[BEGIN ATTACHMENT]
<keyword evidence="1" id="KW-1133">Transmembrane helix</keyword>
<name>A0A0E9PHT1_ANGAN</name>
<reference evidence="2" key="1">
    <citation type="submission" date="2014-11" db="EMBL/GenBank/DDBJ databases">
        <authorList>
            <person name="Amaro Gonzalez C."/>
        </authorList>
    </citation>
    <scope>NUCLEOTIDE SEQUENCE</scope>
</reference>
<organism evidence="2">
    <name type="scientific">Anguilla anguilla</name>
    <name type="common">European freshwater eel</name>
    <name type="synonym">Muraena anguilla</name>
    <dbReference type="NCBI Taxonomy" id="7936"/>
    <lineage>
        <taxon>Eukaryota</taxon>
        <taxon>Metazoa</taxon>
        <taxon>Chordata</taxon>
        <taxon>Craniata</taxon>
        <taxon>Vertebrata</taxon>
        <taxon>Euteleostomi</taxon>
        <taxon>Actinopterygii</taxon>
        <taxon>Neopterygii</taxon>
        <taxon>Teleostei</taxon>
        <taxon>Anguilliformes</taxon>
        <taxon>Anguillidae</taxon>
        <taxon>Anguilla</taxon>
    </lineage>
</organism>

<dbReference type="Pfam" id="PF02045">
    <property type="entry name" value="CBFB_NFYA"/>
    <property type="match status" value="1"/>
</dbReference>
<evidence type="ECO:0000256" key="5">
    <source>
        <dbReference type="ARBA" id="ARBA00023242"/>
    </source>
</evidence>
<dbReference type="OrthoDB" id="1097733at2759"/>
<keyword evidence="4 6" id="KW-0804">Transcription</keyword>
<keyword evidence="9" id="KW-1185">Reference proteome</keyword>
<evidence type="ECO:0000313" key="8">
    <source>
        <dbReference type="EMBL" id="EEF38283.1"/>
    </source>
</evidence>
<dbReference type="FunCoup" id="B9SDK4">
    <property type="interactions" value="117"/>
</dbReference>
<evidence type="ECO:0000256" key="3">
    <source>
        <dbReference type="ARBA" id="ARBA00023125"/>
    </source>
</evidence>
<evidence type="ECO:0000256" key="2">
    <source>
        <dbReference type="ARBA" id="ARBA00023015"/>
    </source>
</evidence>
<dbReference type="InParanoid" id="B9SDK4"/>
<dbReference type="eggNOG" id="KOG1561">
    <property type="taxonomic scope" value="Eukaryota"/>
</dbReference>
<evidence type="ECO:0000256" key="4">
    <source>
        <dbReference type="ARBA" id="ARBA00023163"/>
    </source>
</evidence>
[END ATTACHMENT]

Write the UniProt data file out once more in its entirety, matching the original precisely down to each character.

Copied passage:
<keyword evidence="1" id="KW-1133">Transmembrane helix</keyword>
<name>A0A0E9PHT1_ANGAN</name>
<reference evidence="2" key="1">
    <citation type="submission" date="2014-11" db="EMBL/GenBank/DDBJ databases">
        <authorList>
            <person name="Amaro Gonzalez C."/>
        </authorList>
    </citation>
    <scope>NUCLEOTIDE SEQUENCE</scope>
</reference>
<organism evidence="2">
    <name type="scientific">Anguilla anguilla</name>
    <name type="common">European freshwater eel</name>
    <name type="synonym">Muraena anguilla</name>
    <dbReference type="NCBI Taxonomy" id="7936"/>
    <lineage>
        <taxon>Eukaryota</taxon>
        <taxon>Metazoa</taxon>
        <taxon>Chordata</taxon>
        <taxon>Craniata</taxon>
        <taxon>Vertebrata</taxon>
        <taxon>Euteleostomi</taxon>
        <taxon>Actinopterygii</taxon>
        <taxon>Neopterygii</taxon>
        <taxon>Teleostei</taxon>
        <taxon>Anguilliformes</taxon>
        <taxon>Anguillidae</taxon>
        <taxon>Anguilla</taxon>
    </lineage>
</organism>

<dbReference type="Pfam" id="PF02045">
    <property type="entry name" value="CBFB_NFYA"/>
    <property type="match status" value="1"/>
</dbReference>
<evidence type="ECO:0000256" key="5">
    <source>
        <dbReference type="ARBA" id="ARBA00023242"/>
    </source>
</evidence>
<dbReference type="OrthoDB" id="1097733at2759"/>
<keyword evidence="4 6" id="KW-0804">Transcription</keyword>
<keyword evidence="9" id="KW-1185">Reference proteome</keyword>
<evidence type="ECO:0000313" key="8">
    <source>
        <dbReference type="EMBL" id="EEF38283.1"/>
    </source>
</evidence>
<dbReference type="FunCoup" id="B9SDK4">
    <property type="interactions" value="117"/>
</dbReference>
<evidence type="ECO:0000256" key="3">
    <source>
        <dbReference type="ARBA" id="ARBA00023125"/>
    </source>
</evidence>
<evidence type="ECO:0000256" key="2">
    <source>
        <dbReference type="ARBA" id="ARBA00023015"/>
    </source>
</evidence>
<dbReference type="InParanoid" id="B9SDK4"/>
<dbReference type="eggNOG" id="KOG1561">
    <property type="taxonomic scope" value="Eukaryota"/>
</dbReference>
<evidence type="ECO:0000256" key="4">
    <source>
        <dbReference type="ARBA" id="ARBA00023163"/>
    </source>
</evidence>